Part of Plumpton Plain round barrow cemetery and an Anglo-Saxon barrow field south east of Warningore Bostall


Heritage Category:
Scheduled Monument
List Entry Number:
Date first listed:
Date of most recent amendment:


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The building or site itself may lie within the boundary of more than one authority.

East Sussex
Lewes (District Authority)
East Chiltington
National Park:
National Grid Reference:
TQ 37075 12538

Reasons for Designation

Round barrow cemeteries date to the Bronze Age (c.2000-700 BC). They comprise closely-spaced groups of up to 30 round barrows - rubble or earthen mounds covering single or multiple burials. Most cemeteries developed over a considerable period of time, often many centuries, and in some cases acted as a focus for burials as late as the early medieval period. They exhibit considerable diversity of burial rite, plan and form, frequently including several different types of round barrow, occasionally associated with earlier long barrows. Where large scale investigation has been undertaken around them, contemporary or later "flat" burials between the barrow mounds have often been revealed. Round barrow cemeteries occur across most of lowland Britain, with a marked concentration in Wessex. In some cases, they are clustered around other important contemporary monuments such as henges. Often occupying prominent locations, they are a major historic element in the modern landscape, whilst their diversity and their longevity as a monument type provide important information on the variety of beliefs and social organisation amongst early prehistoric communities. They are particularly representative of their period and a substantial proportion of surviving or partly-surviving examples are considered worthy of protection.

Saucer barrows are one of the rarest recognised forms of round barrow, with about 60 known examples nationally. They take the form of a circular area of level ground defined by a bank and internal ditch and largely occupied by a single low, squat mound. Of Early Bronze Age date, most examples were constructed between 1800 and 1200 BC. Bowl barrows are the most numerous form of round barrow and date from the Late Neolithic period to the Late Bronze Age. Most examples were constructed in the period 2400-1500 BC. They occur across most of lowland Britain and, although superficially similar in appearance, exhibit regional variations of form and a diversity of burial practices. Barrow fields are groups of between 5 and 300 small round mounds constructed over burials of early medieval date. Only around 40 examples are known nationally. Most barrow fields date to the pagan Anglo-Saxon period between AD 500 and 700, with the majority located in south east England, especially Sussex and Kent. Like Bronze Age barrow cemeteries, Anglo-Saxon barrow fields are sometimes associated with `flat' graves between or around the barrows, or on the edge of the barrow field. Despite evidence of partial excavation, the barrows of Plumpton Plain round barrow cemetery and the Anglo-Saxon barrow field south east of Warningore Bostall survive in good condition and will contain archaeological remains and environmental evidence relating to the monument and the landscape in which it was constructed.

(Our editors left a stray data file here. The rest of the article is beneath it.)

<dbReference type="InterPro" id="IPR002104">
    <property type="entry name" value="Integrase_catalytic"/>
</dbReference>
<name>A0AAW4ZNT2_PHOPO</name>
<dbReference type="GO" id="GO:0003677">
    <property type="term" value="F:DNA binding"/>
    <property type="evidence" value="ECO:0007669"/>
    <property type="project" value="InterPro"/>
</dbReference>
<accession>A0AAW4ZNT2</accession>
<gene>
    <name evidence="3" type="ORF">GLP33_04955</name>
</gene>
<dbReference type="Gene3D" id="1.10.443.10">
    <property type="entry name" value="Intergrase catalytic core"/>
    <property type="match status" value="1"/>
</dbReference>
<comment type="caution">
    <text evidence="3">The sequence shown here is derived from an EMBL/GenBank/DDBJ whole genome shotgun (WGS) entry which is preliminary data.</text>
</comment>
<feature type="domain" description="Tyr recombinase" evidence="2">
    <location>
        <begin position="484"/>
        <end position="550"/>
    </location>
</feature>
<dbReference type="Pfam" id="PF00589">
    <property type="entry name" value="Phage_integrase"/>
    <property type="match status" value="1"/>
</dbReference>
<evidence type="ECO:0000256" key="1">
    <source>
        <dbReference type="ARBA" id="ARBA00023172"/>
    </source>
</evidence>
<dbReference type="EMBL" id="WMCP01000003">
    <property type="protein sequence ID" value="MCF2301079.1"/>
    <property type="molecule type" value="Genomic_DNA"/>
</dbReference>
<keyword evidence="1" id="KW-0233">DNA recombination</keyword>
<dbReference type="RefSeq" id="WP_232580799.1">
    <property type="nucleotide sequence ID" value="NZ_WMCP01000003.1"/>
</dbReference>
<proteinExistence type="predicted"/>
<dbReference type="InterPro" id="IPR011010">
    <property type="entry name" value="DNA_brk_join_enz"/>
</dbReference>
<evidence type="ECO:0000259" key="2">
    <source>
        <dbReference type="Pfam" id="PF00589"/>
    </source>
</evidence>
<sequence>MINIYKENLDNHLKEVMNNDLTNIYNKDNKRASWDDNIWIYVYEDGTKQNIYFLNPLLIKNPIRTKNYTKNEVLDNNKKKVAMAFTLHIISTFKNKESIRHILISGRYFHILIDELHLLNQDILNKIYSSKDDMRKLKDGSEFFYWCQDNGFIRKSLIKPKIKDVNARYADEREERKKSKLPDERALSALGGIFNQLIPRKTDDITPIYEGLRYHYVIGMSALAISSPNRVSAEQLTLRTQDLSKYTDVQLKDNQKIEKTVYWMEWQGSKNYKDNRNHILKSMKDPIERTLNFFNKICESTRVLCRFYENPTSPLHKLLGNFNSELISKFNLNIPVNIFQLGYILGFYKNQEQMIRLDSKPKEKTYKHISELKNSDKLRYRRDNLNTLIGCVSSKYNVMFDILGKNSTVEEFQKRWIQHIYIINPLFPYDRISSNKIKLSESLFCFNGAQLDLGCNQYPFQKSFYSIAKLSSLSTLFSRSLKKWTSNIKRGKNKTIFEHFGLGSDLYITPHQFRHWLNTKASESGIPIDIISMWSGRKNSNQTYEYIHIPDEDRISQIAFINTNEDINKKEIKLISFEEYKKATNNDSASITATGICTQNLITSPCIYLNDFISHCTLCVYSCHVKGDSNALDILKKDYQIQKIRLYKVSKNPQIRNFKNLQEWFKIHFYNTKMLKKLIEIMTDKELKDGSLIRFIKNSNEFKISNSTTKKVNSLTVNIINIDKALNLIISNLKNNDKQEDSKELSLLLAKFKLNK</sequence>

The monument includes a pair of saucer barrows and four bowl barrows, forming the eastern end of a Bronze Age linear round barrow cemetery, and an Anglo-Saxon barrow field including five small, bowl-shaped grave mounds. The linear barrow cemetery runs from east to west along a ridge of the Sussex Downs. The Anglo-Saxon grave mounds, constructed many centuries after the linear barrow cemetery, are clustered around the larger, earlier barrows. The two saucer barrows are situated immediately adjacent to each other and have circular mounds 7m in diameter and 0.6m high. A hollow in the centre of each mound suggests that the barrows may have been partially excavated. Surrounding the mounds are shallow ditches which are in turn encircled by residual low banks of a maximum height of 0.15m. The form of each of these barrows resembles an upturned saucer.

Three of the Bronze Age bowl barrows have circular mounds between 6m and 9m in diameter and c.0.5m high. Each has a central hollow indicating partial excavation. The mounds are surrounded by ditches from which material used in their construction was excavated. Although these are no longer visible at ground level, having become infilled over the years, they survive as buried features c.2m wide. The most westerly bowl barrow has been partly damaged by the deep groove of Warningore Bostall, an old Downland track that crosses the ridge on the western edge of the barrow. The fourth bowl barrow is almost egg- shaped, measuring 7m by 6m and 0.5m high, orientated north east to south west. This barrow also has a central hollow, indicating some possible excavation, and a buried quarry ditch c.1.5m wide.

The Anglo-Saxon graves have low, circular earthen mounds between 4m and 6m in diameter and c.0.3m high. Most show signs of partial excavation in the form of slight central hollows, and have buried quarry ditches c.1m wide.

MAP EXTRACT The site of the monument is shown on the attached map extract.


The contents of this record have been generated from a legacy data system.

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Books and journals
Grinsell, L V, 'Sussex Archaeological Collections' in Sussex Barrows, , Vol. 75, (1934), 258
Ordnance Survey, TQ 31 SE 9, (1972)


This monument is scheduled under the Ancient Monuments and Archaeological Areas Act 1979 as amended as it appears to the Secretary of State to be of national importance. This entry is a copy, the original is held by the Department for Digital, Culture, Media and Sport.

End of official listing

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